The aim of this study was to determine the factors related to biological viability of ECM fungi during all the stages of cultivation necessary for the production of commercial, large- scale inocula via submerged cultivation.
All isolates used in the study were obtained from pine and eucalypt plantations located in the states of Santa Catarina (SC) and Minas Gerais (MG), Brazil. They belong to the Federal University of Santa Catarina Microbial Diversity Laboratory and have been deposited at CBMAI - Coleção Brasileira de Microrganismos de Ambiente e Industria . Six isolates were employed, as indicated in Table 1. Isolates were chosen based on its growth characteristics and from previous studies developed with seedlings of the cited plant species (Table 1) [16,17]. The isolates were monthly sub cultured onto solid MMN  and kept at 25±1 °C.
Variations of the MMN medium were used in the assays aiming for increased biomass production. The original MMN 0.25g/L (C/N ratio; 50/1) nitrogen concentration was increased to 0.62g/L . The medium contained (g/L): glucose 10.0; yeast extract 3.33; malt extract 3.0; CaCl2 0.050; NaCl 0.025; (NH4)2HPO4 0.75; KH2PO4 0.5; and MgSO4.7H2O 0.15. In addition, the medium received 1.2mL of a 1% FeCl3 solution and 100 ^ g of thiamine-HCl. The initial inoculations were based on mycelial suspensions obtained from liquid culturing in flasks. These cultures were prepared using 5 mycelial-agar disks transferred to 25mL liquid media in 250mL recipients, and incubated statically for a period of 14 days at 25 °C. The suspensions were prepared by fragmenting the fungal mycelium in saline solution (0.85% NaCl) using a blender (LAR-15 Metvisa, Brazil) set at 3600rpm for 20s.
Assays were performed in order to determine the effects of ACon the viability of mycelial suspensions in relation to time of storage. Mycelial suspensions were prepared from liquid medium by fragmenting the fungi for 20s in saline solution (0.85% NaCl) using a blender (same settings described earlier). The suspensions were further separated into two portions. One was treated with 0.25% neutralized activated charcoal . Part of the suspension with charcoal was employed for the production of beads (described below in the Biomass encapsulation and viability tests section). The second part of the suspension containing charcoal, together with the fraction without charcoal, was kept refrigerated and used for viability tests, by periodically adding 2mL of the suspension onto solid MMN medium in Petri dishes incubated at 25 °C. Both suspensions were tested in solid medium with and without 0.25% AC. Solutions were considered viable when hyphal growth was observed (after incubation).
To determine the effect of fragmentation time in the mycelium produced in liquid media two fragmentation conditions were tested: 3600rpm for 10 and 60s. The suspensions received 0.25% of neutralized active charcoal and were stored refrigerated at 8 °C for viability tests, performed periodically by adding 2mL of solution onto solid medium in Petri dishes incubated at 25 0 C. The suspensions were tested only in solid MMN medium containing 0.25% active charcoal. The suspensions were considered viable when hyphal growth was observed (after incubation).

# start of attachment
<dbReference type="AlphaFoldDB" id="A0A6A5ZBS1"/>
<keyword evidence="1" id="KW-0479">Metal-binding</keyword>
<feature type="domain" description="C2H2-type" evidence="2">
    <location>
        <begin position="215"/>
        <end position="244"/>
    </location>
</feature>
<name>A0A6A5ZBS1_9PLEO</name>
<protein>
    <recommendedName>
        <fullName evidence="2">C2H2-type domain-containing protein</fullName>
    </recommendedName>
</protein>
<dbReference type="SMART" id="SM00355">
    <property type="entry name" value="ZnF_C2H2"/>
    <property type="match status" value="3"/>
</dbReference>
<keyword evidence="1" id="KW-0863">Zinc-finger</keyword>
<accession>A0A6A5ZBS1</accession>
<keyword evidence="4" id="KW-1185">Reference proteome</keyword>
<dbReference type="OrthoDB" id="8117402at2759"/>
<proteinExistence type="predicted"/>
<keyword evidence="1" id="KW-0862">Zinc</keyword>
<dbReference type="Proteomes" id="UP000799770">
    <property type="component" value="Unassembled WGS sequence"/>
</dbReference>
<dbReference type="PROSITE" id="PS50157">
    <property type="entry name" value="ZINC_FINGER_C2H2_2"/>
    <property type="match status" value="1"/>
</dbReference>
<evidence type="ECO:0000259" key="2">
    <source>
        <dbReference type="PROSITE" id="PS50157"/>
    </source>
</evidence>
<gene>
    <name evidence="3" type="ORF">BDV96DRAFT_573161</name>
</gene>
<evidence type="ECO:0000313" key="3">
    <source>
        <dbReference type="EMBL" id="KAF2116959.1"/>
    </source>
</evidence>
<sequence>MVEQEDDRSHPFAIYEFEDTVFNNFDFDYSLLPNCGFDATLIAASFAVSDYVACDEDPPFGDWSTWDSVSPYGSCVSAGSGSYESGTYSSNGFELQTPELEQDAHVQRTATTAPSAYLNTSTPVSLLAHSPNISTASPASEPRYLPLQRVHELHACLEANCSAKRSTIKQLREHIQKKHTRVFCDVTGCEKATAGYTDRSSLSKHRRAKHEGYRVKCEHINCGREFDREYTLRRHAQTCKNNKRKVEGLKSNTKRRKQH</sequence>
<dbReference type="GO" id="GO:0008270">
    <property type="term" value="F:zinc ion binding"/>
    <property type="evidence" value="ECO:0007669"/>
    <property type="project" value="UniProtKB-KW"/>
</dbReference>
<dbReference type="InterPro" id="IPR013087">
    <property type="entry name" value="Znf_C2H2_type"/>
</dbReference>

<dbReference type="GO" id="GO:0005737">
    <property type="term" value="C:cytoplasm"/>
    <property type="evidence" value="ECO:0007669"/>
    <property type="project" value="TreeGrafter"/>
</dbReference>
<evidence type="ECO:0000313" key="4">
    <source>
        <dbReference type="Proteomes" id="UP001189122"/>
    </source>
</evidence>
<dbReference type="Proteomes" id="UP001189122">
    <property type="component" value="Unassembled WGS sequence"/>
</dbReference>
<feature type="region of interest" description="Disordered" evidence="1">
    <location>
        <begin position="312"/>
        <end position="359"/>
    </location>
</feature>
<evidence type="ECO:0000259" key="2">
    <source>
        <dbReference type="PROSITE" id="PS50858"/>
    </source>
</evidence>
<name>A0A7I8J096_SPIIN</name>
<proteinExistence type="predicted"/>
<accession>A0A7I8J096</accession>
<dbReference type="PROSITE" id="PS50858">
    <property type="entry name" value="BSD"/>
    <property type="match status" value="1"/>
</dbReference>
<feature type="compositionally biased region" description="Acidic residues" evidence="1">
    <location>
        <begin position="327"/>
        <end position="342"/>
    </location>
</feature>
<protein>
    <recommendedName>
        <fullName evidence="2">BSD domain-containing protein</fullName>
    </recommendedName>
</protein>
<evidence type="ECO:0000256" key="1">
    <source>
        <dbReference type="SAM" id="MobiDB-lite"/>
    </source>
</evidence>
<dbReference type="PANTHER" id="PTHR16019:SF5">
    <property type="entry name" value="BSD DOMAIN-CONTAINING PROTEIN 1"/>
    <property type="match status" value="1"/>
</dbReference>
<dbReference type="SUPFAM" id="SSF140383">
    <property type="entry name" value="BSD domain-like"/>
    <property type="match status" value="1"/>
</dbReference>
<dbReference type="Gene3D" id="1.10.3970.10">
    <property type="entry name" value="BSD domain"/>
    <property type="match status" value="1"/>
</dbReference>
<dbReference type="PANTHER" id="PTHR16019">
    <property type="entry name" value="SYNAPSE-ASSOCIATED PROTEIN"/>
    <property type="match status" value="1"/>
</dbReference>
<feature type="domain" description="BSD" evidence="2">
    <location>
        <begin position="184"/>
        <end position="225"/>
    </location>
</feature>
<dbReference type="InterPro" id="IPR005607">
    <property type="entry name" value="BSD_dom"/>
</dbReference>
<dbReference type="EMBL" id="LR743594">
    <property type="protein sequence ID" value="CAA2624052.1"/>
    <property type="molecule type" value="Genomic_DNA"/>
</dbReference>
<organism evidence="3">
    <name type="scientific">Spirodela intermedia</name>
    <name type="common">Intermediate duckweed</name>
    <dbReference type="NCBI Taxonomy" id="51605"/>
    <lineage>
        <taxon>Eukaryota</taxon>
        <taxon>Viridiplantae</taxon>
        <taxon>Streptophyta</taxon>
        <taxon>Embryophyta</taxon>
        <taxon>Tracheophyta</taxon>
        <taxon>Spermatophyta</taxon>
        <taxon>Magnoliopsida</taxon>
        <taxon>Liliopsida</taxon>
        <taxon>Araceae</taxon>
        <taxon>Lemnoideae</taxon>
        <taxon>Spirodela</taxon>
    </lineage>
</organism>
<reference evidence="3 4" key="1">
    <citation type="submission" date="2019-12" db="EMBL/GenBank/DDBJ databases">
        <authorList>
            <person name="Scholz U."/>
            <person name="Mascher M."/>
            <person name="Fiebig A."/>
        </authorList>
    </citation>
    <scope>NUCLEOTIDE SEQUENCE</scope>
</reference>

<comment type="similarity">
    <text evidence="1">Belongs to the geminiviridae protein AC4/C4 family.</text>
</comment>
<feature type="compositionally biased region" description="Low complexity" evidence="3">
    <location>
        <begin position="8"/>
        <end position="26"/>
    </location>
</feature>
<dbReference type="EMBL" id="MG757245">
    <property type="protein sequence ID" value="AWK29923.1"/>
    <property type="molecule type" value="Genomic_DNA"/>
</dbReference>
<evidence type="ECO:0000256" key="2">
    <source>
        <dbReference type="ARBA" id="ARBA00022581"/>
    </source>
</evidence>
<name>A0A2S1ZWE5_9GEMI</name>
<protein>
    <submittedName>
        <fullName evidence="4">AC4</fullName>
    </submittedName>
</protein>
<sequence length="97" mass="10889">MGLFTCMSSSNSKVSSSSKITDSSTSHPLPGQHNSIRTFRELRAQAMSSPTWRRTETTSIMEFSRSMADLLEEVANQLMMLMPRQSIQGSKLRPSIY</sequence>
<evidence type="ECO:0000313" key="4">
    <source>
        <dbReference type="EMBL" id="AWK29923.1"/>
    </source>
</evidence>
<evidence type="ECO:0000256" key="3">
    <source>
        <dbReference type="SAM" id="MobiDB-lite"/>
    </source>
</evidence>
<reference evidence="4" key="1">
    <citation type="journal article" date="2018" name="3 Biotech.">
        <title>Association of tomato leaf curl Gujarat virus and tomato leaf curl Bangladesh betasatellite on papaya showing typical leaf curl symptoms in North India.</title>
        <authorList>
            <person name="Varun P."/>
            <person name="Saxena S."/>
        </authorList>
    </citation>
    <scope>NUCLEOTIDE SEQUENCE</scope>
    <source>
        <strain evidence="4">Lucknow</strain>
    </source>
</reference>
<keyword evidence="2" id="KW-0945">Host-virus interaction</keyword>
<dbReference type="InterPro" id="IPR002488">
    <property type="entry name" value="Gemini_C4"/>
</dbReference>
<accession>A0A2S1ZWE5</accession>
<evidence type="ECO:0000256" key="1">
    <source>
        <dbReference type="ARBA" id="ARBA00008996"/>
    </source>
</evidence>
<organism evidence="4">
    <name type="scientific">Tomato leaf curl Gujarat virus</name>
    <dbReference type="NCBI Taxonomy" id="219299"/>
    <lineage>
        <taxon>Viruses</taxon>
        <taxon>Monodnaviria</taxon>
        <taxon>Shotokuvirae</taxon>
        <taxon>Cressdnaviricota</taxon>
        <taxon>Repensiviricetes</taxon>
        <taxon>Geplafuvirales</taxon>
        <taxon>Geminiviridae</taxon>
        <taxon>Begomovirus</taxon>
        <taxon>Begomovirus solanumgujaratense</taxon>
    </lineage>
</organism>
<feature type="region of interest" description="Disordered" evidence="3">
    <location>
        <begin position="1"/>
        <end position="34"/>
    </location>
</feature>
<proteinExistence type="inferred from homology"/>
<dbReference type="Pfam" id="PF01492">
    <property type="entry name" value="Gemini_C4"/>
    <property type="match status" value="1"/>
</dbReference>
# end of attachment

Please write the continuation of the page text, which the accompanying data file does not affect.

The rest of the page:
The fungal biomass was encapsulated in calcium alginate beads following the methodology described by Mauperin et al. . Each mycelial suspension, composed of about 0.5g of biomass (dry weight), received 0.1 to 0.4% of activated charcoal (this amount varied according to the fungal isolate). Part of the suspension (100mL) was separated and used to perform the viability tests throughout the entire period of storage. Using a magnetic stirring, an aliquot of 150mL of fungal suspension was mixed with a 2% solution of sodium alginate. The mix was then dripped, under constant stirring, to a 0.7mol/L solution of CaCl2 for polymerization, for bead formation (≈4mm diameter). After full polymerization, obtained in about 30 minutes, beads were gently washed and left standing in 400mL of sterile distilled water for about 2 minutes for the removal of any residual chlorides. Finally, they were stored in distilled water at 8 0c for different periods of time.
All encapsulated fungal isolates (inoculant beads) were periodically tested for their viability for a minimum period of six months. The viability tests were performed by placing 25 beads onto solid MMN medium in Petri dishes, and hyphal development was evaluated. Every other day, for a period of two weeks, dishes were inspected under a stereomicroscope to verify the emanation of hyphae from the beads. Bead hyphal growth corresponded to germination, and therefore, viability. These tests were performed on intervals of 20 days. The response obtained was the percentage of viable beads as a function of the period of storage.
In order to compare fungal viability for inoculants produced in submerged culture, all fungal isolates were also grown under the traditional SSF method, described elsewhere [21,22]. For this, mycelia from two different Erlenmeyer flasks were used to prepare fungal suspensions. These were performed using 100mL MMN medium. From these, 60mL were withdrawn and used to inoculate 250mL of a vermiculite-peat mixture (1:4; v:v) in 600mL glass flasks. Peat and vermiculite particles smaller than 1mm and 5mm, respectively, were removed by sieving.The mix was moisturized with 40mL of MMN medium, the pH stabilized at 5.8, and then sterilized for 20min at 121 o c. 100mL of MMN medium were added per flask (40%; v:v), allowing for an estimated biomass production of 0.35g/L, considering a yield of 42%, as described by Rossi et al. .